Database Validation Best Practices

Database validation is an important step in ensuring that you have quality data in your historical database.  I've talked before about the importance of collecting project data and what you can do with your own data, but it all hinges on having thoroughly vetted project history.

Although it's nice to have every tab in SLIM-DataManager filled out, we really only need three key pieces of information to calculate PI:

  • Size (Function Unit): if the function unit is not SLOC, a gearing factor should be provided (97.3% of projects in the database report total size)
  • Phase 3 duration or start and end dates (99.9% of projects in the database report phase 3 duration)
  • Phase 3 effort (99.9% of projects in the database report phase 3 effort)

These fields can be thought of as the desired minimum information needed, but even if one is missing, you may not want to delete the project from the database. A project that is missing effort data, for instance, will not have a PI but could be used to query a subset of projects for average duration by size. Likewise, a project with no size will not have a PI, but does contain effort and duration information that could be useful for calculating the average time to market for a division. However, if possible, it is a good idea to fill out at least these three fields.

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SLIM-Metrics Data SLIM-DataManager Database

Why Are Conversion Projects Less Productive than Development?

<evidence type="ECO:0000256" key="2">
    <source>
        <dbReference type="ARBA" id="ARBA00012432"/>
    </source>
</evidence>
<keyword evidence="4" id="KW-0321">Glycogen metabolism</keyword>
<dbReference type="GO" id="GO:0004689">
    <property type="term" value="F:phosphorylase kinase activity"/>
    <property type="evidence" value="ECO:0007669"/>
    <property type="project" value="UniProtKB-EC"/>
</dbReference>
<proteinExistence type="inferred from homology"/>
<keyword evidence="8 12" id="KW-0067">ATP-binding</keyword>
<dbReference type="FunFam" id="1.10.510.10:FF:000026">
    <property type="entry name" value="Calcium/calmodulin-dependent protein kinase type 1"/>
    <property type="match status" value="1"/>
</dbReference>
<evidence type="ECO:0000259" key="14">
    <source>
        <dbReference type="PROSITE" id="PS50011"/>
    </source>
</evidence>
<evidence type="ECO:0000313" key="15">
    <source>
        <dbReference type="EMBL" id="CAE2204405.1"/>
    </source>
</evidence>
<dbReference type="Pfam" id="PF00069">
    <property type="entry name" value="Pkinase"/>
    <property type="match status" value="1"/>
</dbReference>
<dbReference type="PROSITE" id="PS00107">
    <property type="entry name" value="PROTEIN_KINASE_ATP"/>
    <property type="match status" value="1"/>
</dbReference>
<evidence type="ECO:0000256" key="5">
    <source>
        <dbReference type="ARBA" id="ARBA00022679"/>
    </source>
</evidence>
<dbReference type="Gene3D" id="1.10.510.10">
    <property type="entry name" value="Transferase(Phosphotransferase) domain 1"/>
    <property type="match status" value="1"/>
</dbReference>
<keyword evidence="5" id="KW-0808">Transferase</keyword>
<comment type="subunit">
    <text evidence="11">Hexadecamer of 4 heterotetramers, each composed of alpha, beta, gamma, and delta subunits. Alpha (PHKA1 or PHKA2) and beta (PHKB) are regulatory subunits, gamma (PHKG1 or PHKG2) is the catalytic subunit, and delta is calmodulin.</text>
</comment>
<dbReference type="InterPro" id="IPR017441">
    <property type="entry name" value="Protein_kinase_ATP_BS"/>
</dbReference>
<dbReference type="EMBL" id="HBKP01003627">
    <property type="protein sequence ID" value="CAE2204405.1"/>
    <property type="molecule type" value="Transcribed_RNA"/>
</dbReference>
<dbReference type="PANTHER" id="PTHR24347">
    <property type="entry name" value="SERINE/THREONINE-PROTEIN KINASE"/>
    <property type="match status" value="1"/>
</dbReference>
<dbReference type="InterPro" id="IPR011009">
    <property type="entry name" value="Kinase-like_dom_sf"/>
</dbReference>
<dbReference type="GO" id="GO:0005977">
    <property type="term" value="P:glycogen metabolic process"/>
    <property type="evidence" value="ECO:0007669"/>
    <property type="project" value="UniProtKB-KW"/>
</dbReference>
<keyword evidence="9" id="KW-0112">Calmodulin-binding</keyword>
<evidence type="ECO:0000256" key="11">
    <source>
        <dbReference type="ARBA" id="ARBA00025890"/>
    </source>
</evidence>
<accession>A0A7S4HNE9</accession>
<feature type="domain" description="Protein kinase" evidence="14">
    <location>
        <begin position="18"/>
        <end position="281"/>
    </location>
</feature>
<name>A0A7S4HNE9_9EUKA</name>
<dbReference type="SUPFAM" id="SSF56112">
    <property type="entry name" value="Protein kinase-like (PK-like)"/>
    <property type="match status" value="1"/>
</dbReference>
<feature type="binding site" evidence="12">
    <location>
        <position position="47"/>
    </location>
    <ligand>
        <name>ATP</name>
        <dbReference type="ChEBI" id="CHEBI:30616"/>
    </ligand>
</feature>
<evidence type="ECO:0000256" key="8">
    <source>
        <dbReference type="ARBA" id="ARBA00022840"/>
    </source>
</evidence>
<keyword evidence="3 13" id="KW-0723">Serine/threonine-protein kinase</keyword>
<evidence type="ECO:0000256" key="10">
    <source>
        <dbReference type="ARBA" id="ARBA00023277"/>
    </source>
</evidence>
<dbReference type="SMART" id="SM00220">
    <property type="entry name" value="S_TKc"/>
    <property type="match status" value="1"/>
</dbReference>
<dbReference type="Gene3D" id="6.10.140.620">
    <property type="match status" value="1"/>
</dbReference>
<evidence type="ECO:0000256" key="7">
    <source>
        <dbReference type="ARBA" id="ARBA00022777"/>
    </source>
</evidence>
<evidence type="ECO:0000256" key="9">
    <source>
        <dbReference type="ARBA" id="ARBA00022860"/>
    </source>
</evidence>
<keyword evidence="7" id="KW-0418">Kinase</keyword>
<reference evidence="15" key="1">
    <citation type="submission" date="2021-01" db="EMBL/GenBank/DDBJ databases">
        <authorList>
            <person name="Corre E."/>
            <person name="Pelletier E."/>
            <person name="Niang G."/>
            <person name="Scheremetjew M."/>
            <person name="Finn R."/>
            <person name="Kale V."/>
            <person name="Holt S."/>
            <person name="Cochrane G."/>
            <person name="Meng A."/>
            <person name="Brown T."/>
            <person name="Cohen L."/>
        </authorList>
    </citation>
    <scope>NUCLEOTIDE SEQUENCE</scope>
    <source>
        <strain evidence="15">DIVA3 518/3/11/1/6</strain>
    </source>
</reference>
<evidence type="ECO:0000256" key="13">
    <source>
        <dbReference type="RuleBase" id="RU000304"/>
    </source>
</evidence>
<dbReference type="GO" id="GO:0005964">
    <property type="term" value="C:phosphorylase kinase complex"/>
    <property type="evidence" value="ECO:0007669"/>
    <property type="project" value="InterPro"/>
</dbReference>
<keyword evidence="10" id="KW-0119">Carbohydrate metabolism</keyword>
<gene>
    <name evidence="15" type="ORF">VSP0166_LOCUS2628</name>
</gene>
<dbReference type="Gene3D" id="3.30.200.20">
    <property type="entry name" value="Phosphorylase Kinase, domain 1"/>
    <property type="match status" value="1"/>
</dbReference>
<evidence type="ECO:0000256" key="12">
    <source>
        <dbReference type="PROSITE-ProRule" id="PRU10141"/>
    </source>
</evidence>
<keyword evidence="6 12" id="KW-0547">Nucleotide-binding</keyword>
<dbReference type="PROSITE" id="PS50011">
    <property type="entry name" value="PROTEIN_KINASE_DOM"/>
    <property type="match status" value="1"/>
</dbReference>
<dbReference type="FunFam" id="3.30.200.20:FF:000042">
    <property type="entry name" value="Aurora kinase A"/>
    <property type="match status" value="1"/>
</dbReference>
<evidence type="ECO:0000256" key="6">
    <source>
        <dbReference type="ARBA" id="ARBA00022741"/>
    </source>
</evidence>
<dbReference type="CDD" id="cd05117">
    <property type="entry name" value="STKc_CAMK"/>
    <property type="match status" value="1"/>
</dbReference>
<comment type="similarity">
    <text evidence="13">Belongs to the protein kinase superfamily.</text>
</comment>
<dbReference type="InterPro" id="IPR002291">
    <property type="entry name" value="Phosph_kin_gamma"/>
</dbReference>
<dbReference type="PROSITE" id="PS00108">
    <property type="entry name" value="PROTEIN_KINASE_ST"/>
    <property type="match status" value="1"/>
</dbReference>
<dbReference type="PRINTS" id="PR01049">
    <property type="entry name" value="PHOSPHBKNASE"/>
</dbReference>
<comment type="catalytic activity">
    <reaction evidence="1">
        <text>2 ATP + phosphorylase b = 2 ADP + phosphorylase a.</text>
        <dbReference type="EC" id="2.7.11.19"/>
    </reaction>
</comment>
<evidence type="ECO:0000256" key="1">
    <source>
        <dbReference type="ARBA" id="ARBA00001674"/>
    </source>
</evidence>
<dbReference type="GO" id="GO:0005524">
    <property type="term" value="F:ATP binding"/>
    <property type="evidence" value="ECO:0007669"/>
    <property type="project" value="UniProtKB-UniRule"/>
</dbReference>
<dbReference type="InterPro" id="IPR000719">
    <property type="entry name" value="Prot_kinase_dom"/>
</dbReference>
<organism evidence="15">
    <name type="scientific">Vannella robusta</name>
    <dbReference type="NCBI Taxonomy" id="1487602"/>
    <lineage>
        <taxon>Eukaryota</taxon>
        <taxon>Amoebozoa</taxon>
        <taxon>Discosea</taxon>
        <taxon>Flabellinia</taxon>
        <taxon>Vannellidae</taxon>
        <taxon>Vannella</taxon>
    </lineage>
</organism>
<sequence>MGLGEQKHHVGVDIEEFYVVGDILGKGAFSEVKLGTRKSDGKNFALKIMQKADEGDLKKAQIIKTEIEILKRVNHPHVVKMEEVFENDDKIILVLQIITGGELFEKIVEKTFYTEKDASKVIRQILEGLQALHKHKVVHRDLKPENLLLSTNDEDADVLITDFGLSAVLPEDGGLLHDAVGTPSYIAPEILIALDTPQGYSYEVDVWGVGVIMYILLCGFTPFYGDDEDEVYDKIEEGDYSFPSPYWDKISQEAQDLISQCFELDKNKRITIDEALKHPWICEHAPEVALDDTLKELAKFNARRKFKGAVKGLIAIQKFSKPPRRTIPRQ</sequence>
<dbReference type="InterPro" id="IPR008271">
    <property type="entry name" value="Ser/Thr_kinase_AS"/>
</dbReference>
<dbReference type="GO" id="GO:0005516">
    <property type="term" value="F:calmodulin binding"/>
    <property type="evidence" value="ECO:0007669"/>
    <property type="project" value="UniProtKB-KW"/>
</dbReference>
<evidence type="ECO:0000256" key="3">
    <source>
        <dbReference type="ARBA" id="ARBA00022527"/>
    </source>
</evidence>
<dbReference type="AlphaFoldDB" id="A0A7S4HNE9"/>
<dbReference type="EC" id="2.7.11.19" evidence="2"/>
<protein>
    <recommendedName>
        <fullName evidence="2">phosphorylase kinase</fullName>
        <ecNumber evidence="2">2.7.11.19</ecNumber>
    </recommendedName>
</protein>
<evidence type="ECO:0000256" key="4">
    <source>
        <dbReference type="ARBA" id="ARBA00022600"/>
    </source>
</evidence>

While doing research on projects counted in function points, the sample size was large enough (over 2000 projects) to allow me to compare the productivity of different project types.  The QSM database uses these project categories:

  • New Development (> 75% new functionality)
  • Major Enhancement (25% - 75% new functionality)
  • Minor Enhancement (5% - 25% new functionality)
  • Conversion (< 5% new functionality)
  • Maintenance

I calculated the normalized PI’s for projects in each development classification compared to the QSM Business trend lines.  The advantage of this is that it takes into consideration the impact of size and shows how the productivity of each project “application type” differs from the QSM Business IT average.  The datasets included medium and high confidence IT projects completed since 2000.  When I obtained the results, I went back over my selection process and calculations to make sure I hadn’t made a mistake.  The numbers were that surprising.  But, no, I hadn’t fat fingered anything (neither physically nor mentally).  Average productivity for conversion projects  was more than a standard deviation below the QSM Business IT average.

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SLIM-Estimate Function Points Database